mechanism in improving employees’
performance, quality and productivity.
In 2007, TM Group continued to invest
in several training and development
initiatives to enhance staff capabilities in
pursuit of excellence. Continuous
education is critical to create a highly
skilled and efficient workforce to give
the Group a competitive advantage in
the challenging telecommunications
market.
Given the dramatic developments in the
telecommunications business either
domestically or internationally, TM
employees can face drastic change and
become overwhelmed with their added
responsibilities and market demands.
This may affect their confidence,
performance, health, motivation, and
relationships. Hence the EAP
programme’s objectives are as follows:
EMPLOYEE ASSISTANCE
PROGRAMME (EAP)
•
Group Human Resource is committed
towards crystallising TM’s Vision and
Mission. With a high-performing
workforce, TM can perform beyond
expectation. With that in mind, Group
HR through its Transformation and
Development Division (TDD) has
embarked on a journey formulating an
Employee Assistance Programme (EAP)
for all employees. EAP is a form of a
human performance intervention tool
for effective personnel management
beyond training and development.
Through it employees will be able to
manage, overcome and avoid personal,
career, family, interpersonal and work
related problems that can impede their
performance and productivity.
•
•
•
To reduce organisational cost by
providing preventive education and
early constructive intervention
To encourage employees with
personal problems to seek help
In the near future, it is the aspiration of
Group HR to establish a platform for
special learning and sharing of best
practices in counseling, coaching and
mentoring through benchmarking. TM
intends to share resources through
cross-organisational counseling and
coaching with other willing partner
organisations (especially amongst GLCs)
to successfully implement such
programmes Group-wide.
To enhance employee performance
and productivity
To create a harmonious work
environment
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Greater Innovation
Towards
Key
Initiatives
Facts at a Glance
27 research projects
successfully completed
Enriching lifestyle through broadband
Telekom Research & Development Sdn Bhd (TMR&D) was established in 2000 to harness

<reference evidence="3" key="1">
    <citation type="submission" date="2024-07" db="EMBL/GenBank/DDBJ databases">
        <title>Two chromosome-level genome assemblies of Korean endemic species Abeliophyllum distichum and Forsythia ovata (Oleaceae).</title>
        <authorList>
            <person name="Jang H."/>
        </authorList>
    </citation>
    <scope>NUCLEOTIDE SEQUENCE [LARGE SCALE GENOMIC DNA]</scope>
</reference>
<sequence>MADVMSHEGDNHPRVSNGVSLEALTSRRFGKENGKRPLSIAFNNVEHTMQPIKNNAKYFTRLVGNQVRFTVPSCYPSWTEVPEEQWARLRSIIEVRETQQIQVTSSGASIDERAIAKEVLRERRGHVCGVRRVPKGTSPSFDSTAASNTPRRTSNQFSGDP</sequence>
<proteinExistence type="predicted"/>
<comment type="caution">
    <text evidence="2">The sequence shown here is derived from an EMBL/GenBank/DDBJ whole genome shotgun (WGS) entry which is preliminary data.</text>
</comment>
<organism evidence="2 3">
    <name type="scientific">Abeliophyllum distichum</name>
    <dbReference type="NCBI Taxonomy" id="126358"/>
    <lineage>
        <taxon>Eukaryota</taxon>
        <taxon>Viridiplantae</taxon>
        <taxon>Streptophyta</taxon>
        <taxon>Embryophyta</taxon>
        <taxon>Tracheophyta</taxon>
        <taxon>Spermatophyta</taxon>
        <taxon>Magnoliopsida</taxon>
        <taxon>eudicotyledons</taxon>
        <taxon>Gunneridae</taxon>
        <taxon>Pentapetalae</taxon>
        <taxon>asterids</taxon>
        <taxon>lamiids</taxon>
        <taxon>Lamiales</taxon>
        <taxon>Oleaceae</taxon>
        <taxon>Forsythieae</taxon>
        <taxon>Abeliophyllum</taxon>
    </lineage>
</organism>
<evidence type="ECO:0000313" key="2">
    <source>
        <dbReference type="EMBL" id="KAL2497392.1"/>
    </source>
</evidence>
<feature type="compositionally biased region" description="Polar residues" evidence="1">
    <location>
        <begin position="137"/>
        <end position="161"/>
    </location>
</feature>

technology and innovation for improved and new product development and to provide related
services to existing and potential markets. With a clear focus on innovation, TMR&D is set on
growing its competency in technology development and management, usage of knowledgeintensive applications, networking, and accelerated industrial skills upgrading of its most
important asset, which is human capital.
As the research arm of TM, TMR&D has identified its priority research areas in ICT. All research
initiatives are designed to match TM’s business objectives and direction by considering emerging
global technology trends, the national ICT blueprint, user requirements and market needs.
A total of 79 research projects were undertaken in 2007, of which 27 were successfully
completed by year end as scheduled, with the rest planned for completion in 2008 and beyond.
In anticipation of the market demand for high speed broadband, in July 2007, TMR&D
successfully showcased the Fibre-to-the-Home (FTTH) products as well as the digital homes
concept to the Malaysian Communications and Multimedia Commission and the media at Sri
Hartamas Kuala Lumpur. This was in support of TM’s business plan which includes the
implementation of high speed broadband (HSBB) infrastructure by the second half of 2008, which
will allow users new lifestyle experiences with digital home services such as IPTV and HSBB
internet access.
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KEEPING UP WITH THE
INDUSTRY THROUGH
COMMERCIALISATION &
QUALITY ASSURANCE
As part of the move towards greater
commercialisation of its innovations,
TMR&D successfully commercialised a
total of four new products in 2007.
Commercialisation initiatives called for
TMR&D to participate actively in product
exhibitions, roadshows and international
conferences as well as submit entries
for recognition at award competitions.
Continuing the trend of previous years,
TMR&D collected several awards during
the International Invention, Innovation,
Industrial Design & Technology
Exhibition (ITEX’07) in 2007. The awards
included:
1.